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Non-communicable diseases

A non-communicable disease (NCD) is a chronic illness that is not contagious, usually of long duration, progresses slowly, and is typically a result of genetics, environment, or poor lifestyle. NCDs- mainly cardiovascular diseases, cancers, chronic respiratory diseases and diabetes - are the main causes of deaths worldwide.

Based on the predictions from the World Health Organisation (WHO), NCDs will account for over 70% of all deaths globally by 2025, with most of them being preventable. The WHO predict that globally, NCD deaths will increase by 17% over the next 10 years, with the most considerable increase being in low-resourced countries.

Today, approximately one third of the European Union (EU) population aged 15 and over, and nearly a quarter of the working age population lives with a chronic disease. More than half a million people under the age of 65 die of NCDs in the EU each year.

As a result, the WHO recommends the implementation of physical activity (PA) as an effective strategy to prevent the NCDs. Physical activity is one of the most basic human functions. A life-course approach to physical activity is essential for better health outcomes. Furthermore, physical activity is a key determinant for the management of chronic conditions.

Depression, diabetes or impaired glucose tolerance, high cholesterol, high blood pressure, obesity, unhealthy diet, smoking, physical inactivity and excess alcohol consumption have been identified by the WHO Global Health Observatory data as common and preventable risk factors that underlie most NCDs.

Physical activity reduces the risk of cardiovascular disease, some cancers and type 2 diabetes. It can also improve musculoskeletal health, control body weight and reduce symptoms of depression.

Health Benefits of exercise

Physical Activity has positive effects on mental health, and promotes lung health and musculoskeletal health throughout life. It also reduces risk of cardiovascular diseases, diabetes, certain cancers and memory disorders, and has an important role in management of chronic conditions and weight control.

It's medically proven that people who do regular Physical Activity have:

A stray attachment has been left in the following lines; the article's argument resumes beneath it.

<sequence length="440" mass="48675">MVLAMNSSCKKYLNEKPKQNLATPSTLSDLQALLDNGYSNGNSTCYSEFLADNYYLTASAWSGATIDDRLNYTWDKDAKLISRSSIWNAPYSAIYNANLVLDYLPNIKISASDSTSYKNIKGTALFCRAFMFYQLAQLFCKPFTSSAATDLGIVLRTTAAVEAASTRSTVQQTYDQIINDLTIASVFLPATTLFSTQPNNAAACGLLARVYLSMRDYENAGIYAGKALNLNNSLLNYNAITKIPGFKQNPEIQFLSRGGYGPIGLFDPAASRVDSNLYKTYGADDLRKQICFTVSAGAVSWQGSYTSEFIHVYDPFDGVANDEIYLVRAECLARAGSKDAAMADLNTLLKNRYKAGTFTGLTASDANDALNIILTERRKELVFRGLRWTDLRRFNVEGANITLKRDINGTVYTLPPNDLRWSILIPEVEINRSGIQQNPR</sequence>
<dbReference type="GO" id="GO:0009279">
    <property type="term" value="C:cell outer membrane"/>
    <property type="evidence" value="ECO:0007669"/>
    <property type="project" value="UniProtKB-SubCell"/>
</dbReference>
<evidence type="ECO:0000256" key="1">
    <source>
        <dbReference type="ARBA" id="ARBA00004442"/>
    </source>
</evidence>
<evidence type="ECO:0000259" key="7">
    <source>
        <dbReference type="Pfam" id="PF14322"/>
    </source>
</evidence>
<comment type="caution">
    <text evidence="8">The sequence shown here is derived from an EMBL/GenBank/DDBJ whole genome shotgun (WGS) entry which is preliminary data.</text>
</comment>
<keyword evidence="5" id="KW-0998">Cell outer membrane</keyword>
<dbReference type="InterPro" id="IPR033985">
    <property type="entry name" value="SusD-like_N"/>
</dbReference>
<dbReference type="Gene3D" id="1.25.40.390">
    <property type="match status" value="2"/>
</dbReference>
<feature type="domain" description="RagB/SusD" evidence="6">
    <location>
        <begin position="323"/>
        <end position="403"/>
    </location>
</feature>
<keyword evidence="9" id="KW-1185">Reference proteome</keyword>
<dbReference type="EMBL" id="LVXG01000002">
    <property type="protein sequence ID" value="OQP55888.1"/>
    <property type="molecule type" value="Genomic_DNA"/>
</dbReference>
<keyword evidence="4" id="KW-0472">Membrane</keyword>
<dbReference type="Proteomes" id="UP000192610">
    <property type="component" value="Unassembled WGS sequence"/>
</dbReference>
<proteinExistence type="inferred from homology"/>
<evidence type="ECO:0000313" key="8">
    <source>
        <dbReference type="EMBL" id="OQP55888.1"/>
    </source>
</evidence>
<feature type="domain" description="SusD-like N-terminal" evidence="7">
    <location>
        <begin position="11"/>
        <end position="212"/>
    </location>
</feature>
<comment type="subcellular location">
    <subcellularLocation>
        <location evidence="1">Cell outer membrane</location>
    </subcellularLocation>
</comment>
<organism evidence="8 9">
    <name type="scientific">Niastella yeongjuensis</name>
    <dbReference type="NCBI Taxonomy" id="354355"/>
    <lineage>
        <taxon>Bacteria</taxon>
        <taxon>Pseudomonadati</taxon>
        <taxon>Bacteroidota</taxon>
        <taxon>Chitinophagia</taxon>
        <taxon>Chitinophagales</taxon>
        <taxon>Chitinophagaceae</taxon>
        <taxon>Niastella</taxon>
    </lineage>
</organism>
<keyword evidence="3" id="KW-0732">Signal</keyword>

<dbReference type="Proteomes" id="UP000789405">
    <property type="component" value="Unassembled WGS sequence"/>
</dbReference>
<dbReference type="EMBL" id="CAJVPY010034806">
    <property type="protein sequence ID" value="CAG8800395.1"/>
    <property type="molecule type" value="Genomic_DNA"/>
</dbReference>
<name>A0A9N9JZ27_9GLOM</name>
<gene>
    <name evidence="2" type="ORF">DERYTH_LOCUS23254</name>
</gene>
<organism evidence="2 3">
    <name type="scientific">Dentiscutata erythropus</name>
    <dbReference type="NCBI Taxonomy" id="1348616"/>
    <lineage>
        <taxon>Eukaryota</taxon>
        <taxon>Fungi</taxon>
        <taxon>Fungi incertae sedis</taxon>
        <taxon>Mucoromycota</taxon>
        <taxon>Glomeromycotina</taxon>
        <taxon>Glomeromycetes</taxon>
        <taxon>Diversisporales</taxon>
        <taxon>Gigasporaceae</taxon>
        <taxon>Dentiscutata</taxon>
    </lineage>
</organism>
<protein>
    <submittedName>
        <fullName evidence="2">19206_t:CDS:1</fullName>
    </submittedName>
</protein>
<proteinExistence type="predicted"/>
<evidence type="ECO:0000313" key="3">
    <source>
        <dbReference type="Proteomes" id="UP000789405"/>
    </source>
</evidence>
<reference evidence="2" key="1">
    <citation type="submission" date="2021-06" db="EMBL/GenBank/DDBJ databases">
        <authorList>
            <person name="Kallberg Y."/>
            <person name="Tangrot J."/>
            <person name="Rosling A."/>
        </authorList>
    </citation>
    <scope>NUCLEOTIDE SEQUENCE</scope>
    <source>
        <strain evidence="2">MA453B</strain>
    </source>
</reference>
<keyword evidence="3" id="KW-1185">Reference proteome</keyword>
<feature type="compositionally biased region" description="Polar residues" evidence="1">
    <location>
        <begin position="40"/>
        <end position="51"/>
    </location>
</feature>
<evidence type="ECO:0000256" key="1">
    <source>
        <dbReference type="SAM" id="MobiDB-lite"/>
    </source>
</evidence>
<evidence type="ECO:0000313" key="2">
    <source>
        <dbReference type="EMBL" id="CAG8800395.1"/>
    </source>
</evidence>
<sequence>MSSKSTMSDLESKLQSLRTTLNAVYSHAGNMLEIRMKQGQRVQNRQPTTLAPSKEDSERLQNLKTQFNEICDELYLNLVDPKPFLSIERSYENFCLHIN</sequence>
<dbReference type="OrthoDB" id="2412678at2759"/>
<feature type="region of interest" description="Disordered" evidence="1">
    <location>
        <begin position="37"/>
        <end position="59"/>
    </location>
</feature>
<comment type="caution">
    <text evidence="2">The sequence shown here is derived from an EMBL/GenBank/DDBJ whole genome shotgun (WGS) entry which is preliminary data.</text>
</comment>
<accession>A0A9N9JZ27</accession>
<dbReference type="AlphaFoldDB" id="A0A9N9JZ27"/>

• up to a 35% lower risk of coronary heart disease and stroke
  • up to a 50% lower risk of type 2 diabetes
  • up to a 50% lower risk of colon cancer
  • up to a 20% lower risk of breast cancer
  • a 30% lower risk of early death
  • up to an 83% lower risk of osteoarthritis
  • up to a 68% lower risk of hip fracture
  • a 30% lower risk of falls (among older adults)
  • up to a 30% lower risk of depression
  • up to a 30% lower risk of dementia

Exercise and Guidelines

The European Society of Cardiology recommends for healthy adults of all ages to perform at least 150 minutes per week of moderate intensity or 75 minutes per week of vigorous intensity Physical Activity.

According to WHO adults aged 18–64 should perform at least 150 min/week (five times 30 minutes) of moderate activity or 75 min/week (three times 20 minutes) of vigorous aerobic physical activity.

Exercise and Obesity

Physical Activity is a vital component of prevention and management of obesity, which leads to weight loss as long as the energy expenditure is greater than the calories consume. Thirty minutes of moderate activity is recommended for most, if not all, days of the week for obese patients.

Resistance exercise has significant role which may reduce the risk of obesity, especially obesity characterized by higher body fat percentage.

Resistance exercise was associated with a reduced risk of obesity defined by body mass index, waist circumference, and percent body fat, although the strongest relationships between resistance exercise and obesity were consistently observed for obesity defined by percent body fat.

A combination of exercise with a healthy reduced-calorie diet is the best for greater outcomes.

  • eat a balanced calorie-controlled diet as recommended by a General Practitioner or weight loss management health professional (such as a dietitian)
  • take up activities such as fast walking, jogging, swimming or tennis for 150 to 300 minutes (2.5 to 5 hours) a week
  • eat slowly and avoid situations where you know you could be tempted to overeat

Exercise and Cardiovascular diseases

Physical Activity benefits on cardiorespiratory health are extensively well known. Regular aerobic exercise decreases all-cause mortality in patients with cardiovascular diseases, improves lipid profile and decreases blood pressure levels. In addition, the benefits of exercise in increasing are noticeable and protect against arterial stiffness.

In order to reduce the risk of getting coronary heart disease is required some simple lifestyle changes:

  • eating a healthy, balanced diet
  • being physically active
  • giving up smoking
  • controlling blood cholesterol and sugar levels



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